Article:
"Ferns could barely be given away. Even at a consumer trade fair, people would say 'no thanks' to them, even if we gave them away for free. Now it's the other way round. We are asked everywhere where you can buy them, the range is extremely extensive, and the interest in novelties is great. It sometimes seems like a real revival of the 'fern craze'."
Ellen Kraaijenbrink, marketing & sales at fern king Vitro Plus from Burgh-Haamstede, refers to the so-called 'Fern Craze' in nineteenth-century England. For centuries, the fern had a kind of magical status, which it owed to the mysterious propagation method. It was not until the beginning of the nineteenth century that it was discovered how this worked, namely through spores, after which the propagation and cultivation of all possible forms became all the rage.
In a certain sense, this is the case again now, Ellen knows, as consumer interest is enormous. But as far as cultivation and trade are concerned, the comparison is flawed. "Growers and traders know the old assortment but are only moderately aware of the new varieties. We have more than 150, of which more than 70 are true outdoor ferns, but many do not yet receive the attention they deserve."
Inspired by the Fern Craze, the idea of creating a fern garden grew at Vitro Plus. A real Fernery is currently being laid out on a piece of land not far from the company. With this show garden as a signpost, the company will be presenting existing, but especially new and as yet unknown, fern species in a unique manner and hopes to inspire growers and garden centers, as well as consumers.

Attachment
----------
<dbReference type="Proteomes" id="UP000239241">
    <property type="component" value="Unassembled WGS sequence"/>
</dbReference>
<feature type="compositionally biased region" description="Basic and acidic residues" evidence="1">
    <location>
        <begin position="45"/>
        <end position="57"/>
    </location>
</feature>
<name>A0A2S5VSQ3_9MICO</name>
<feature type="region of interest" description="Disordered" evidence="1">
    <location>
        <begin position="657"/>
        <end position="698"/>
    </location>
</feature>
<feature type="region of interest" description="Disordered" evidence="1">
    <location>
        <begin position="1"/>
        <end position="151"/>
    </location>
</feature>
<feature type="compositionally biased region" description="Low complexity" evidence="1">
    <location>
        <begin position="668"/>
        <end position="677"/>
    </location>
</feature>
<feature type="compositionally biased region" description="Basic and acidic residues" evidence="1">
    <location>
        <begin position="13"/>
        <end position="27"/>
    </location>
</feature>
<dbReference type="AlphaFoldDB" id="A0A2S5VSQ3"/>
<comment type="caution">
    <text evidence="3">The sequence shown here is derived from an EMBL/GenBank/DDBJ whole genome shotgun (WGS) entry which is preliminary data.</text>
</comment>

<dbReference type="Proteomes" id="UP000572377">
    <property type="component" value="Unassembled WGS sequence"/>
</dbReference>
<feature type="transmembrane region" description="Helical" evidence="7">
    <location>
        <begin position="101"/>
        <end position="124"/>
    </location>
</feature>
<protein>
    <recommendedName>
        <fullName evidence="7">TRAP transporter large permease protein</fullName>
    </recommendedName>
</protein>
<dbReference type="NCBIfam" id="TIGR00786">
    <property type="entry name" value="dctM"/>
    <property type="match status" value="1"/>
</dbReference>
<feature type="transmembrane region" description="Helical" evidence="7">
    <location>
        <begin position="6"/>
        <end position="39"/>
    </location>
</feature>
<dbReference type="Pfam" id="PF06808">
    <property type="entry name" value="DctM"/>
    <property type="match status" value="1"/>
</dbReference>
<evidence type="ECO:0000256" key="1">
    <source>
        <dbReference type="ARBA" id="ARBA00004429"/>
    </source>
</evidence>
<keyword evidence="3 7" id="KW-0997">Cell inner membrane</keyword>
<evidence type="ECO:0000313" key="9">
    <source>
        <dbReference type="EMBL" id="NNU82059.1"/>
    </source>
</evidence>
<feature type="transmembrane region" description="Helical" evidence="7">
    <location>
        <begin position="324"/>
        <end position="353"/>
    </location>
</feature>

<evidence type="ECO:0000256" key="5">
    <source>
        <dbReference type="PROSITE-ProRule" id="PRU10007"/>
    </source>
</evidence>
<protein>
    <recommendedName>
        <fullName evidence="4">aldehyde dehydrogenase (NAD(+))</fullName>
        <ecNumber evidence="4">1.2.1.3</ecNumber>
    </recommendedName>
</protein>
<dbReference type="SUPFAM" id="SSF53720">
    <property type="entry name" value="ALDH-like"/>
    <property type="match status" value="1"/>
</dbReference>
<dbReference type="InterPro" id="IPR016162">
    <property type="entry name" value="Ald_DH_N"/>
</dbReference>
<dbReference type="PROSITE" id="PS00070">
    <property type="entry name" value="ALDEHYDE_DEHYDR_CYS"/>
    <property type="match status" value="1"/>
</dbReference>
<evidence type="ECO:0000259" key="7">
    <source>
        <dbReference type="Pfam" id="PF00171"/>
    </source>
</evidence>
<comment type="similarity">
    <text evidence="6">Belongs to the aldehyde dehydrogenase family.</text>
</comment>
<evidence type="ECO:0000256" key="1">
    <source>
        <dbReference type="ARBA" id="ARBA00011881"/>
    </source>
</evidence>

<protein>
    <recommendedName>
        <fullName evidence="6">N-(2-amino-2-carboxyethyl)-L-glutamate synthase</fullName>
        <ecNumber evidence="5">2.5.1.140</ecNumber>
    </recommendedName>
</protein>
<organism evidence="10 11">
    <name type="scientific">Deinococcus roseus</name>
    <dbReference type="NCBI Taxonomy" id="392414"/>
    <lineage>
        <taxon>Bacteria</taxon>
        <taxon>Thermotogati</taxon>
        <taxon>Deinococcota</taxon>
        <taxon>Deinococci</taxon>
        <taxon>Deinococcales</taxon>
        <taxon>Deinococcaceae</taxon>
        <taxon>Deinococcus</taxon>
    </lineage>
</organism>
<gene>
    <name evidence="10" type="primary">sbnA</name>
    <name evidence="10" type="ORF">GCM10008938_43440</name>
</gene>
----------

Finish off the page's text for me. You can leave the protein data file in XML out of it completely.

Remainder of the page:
In the middle of the fern garden, a greenhouse is being built that will serve as a meeting place for customers and presentation space for novelties of both indoor and outdoor ferns. This greenhouse will have the appearance of a 19th-century Victorian greenhouse from the time of the aforementioned fern craze. The materials are also from England, and even two carpenters have come over from the UK to build the whole thing. Ellen: "People here are familiar with the tulip mania, but the fern mania was much worse. All kinds of exotic species were brought from the colonies, and people were crazy about them. We're trying to bring that feeling back here."
Finally, a guesthouse is also being built. Foreign customers, in particular, can be received here. It is fully equipped, and customers can relax for a few days with a hot tub, barbecue, outdoor fireplace, and, of course, the beautiful garden. A babbling brook runs from under the house to a pond in the middle of the garden, which in turn serves as a water supply. The whole thing will soon be available to visit - report to follow!
The developments of the Cedar House Ferns project can be followed via Cedarhouseferns' social media and website.